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Uncloned Malaysia

Singapore Blog Scene -- Popaghandi

Singapore Blog Scene


Interactive photographic map of the entire world!

Interactive photographic map of the entire world!

MALAYSIA SEEMS TO SUFFER FROM SINGAPORE-ENVY-ITIS, A RARE TROPICAL DISEASE PREDOMINANTLY FOUND IN SOUTH-EAST ASIA -- although it sometimes strikes in other parts of the world. In other words, Malaysia seems desperate to emulate Singapore, that world-class city which used to be part of the Malaysian Federation, before it decided to go solo and do its own thing. Like a little guy with penis envy, Malaysia is obsessed with doing everything bigger and better than its powerhouse neighbor to the south -- and usually failing in the process, let it be said. Nonetheless, you have got to hand it to the Malaysians for trying. Envy can be as good a motivating power as any, and at the end of the day, Malaysia is not a bad country. I wouldn't want to live there, and despite all the rhetoric about Malaysia becoming a Fully Developed Country by 2020, it still has a strong Third World vibe to me. But if you compare the Malay Federation with their cousins down in Indonesia, who bear pretty much the same DNA and cultural baggage and religion (Islam), Malaysia is not bad. "Not bad" is also the aptest description for the country's showpiece airport, located just out of Kuala Lumpur. It is not, like Singapore's Changi Airport, the best airport in the world. But on a global scale, it is not bad.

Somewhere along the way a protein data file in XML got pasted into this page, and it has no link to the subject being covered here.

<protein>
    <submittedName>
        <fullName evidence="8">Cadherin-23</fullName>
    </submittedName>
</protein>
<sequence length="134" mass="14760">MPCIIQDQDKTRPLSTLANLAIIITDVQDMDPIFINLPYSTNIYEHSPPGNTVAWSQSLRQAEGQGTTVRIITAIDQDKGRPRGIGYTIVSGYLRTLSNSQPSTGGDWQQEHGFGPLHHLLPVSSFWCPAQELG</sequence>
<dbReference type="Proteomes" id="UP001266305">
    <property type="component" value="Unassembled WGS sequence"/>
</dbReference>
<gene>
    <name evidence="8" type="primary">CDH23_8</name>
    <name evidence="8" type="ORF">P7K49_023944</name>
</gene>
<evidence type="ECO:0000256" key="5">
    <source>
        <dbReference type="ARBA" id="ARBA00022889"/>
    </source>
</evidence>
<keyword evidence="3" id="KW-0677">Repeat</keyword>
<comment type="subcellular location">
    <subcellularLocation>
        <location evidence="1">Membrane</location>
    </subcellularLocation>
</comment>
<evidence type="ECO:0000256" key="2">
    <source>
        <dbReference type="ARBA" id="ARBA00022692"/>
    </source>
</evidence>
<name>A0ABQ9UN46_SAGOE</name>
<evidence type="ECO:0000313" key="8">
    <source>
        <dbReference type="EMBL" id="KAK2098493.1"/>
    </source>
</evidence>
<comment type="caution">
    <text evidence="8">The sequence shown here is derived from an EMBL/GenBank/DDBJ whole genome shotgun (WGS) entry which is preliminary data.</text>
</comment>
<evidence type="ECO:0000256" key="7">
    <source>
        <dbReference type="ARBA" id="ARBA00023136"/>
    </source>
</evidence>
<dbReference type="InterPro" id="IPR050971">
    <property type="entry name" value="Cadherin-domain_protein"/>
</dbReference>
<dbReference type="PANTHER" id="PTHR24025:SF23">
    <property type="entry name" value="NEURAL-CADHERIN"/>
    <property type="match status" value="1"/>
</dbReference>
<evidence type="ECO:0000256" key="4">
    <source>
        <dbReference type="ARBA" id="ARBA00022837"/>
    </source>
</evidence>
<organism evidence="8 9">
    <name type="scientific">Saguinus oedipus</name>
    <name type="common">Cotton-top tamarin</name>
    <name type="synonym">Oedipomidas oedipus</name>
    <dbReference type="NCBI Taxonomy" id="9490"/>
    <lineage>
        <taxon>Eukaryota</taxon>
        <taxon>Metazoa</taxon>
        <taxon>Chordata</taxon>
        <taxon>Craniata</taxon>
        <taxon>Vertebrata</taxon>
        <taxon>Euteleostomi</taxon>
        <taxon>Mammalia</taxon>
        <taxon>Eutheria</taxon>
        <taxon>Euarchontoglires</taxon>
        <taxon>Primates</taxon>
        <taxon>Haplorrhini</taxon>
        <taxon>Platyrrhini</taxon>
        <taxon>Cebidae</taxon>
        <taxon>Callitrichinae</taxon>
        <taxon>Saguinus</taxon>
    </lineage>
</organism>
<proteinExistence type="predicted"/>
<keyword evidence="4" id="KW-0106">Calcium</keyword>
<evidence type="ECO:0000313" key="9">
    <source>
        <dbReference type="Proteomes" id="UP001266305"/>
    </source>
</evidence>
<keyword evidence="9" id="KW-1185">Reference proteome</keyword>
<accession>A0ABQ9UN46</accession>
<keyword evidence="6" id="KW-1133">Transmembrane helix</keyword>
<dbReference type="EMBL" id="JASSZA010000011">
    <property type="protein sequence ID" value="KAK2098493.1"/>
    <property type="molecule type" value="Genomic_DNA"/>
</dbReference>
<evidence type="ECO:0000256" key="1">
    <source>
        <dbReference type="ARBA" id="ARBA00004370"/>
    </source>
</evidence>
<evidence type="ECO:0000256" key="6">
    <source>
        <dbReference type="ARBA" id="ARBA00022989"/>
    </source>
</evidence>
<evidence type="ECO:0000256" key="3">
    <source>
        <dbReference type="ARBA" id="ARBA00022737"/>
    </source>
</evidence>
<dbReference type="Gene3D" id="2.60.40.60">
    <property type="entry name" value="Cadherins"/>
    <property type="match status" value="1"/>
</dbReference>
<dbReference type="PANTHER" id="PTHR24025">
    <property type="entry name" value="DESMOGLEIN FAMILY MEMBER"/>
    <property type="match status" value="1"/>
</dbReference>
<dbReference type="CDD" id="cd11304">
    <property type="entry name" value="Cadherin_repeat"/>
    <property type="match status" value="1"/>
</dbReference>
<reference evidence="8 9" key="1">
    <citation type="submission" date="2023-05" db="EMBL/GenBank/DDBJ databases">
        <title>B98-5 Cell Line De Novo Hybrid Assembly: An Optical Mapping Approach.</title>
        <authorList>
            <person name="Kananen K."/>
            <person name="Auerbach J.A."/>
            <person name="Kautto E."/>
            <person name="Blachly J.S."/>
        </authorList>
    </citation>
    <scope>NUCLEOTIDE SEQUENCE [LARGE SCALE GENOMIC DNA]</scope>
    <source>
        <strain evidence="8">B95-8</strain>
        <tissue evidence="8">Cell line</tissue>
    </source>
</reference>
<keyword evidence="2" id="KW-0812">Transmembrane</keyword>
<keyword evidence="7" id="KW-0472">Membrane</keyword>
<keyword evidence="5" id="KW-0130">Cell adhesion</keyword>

I will credit Kuala Lumpur Airport with one thing, though: it has one of the most spectacular settings I have ever seen, straight out of science fiction movie. From the air, the airport looks like a futuristic outpost in the midst of a neverending jungle. Just miles and miles of trees, without any sign of human intervention -- it is an amazing site. Given that many tourists come to Malaysia to experience its vast tropical rainforests, this is a smart move locating the airport in such a wild natural place. It is like the latest in human technology and the most virgin of natural environments have fused, into one harmonious whole. After landing at the airport, the passenger finds vestiges of the jungle intruding inside, with trees and tropical vegetation growing even in the Transit Lounge! To extend the rainforest motif, the entire ceiling surface is clad with strips of local wood. According to the airport's website: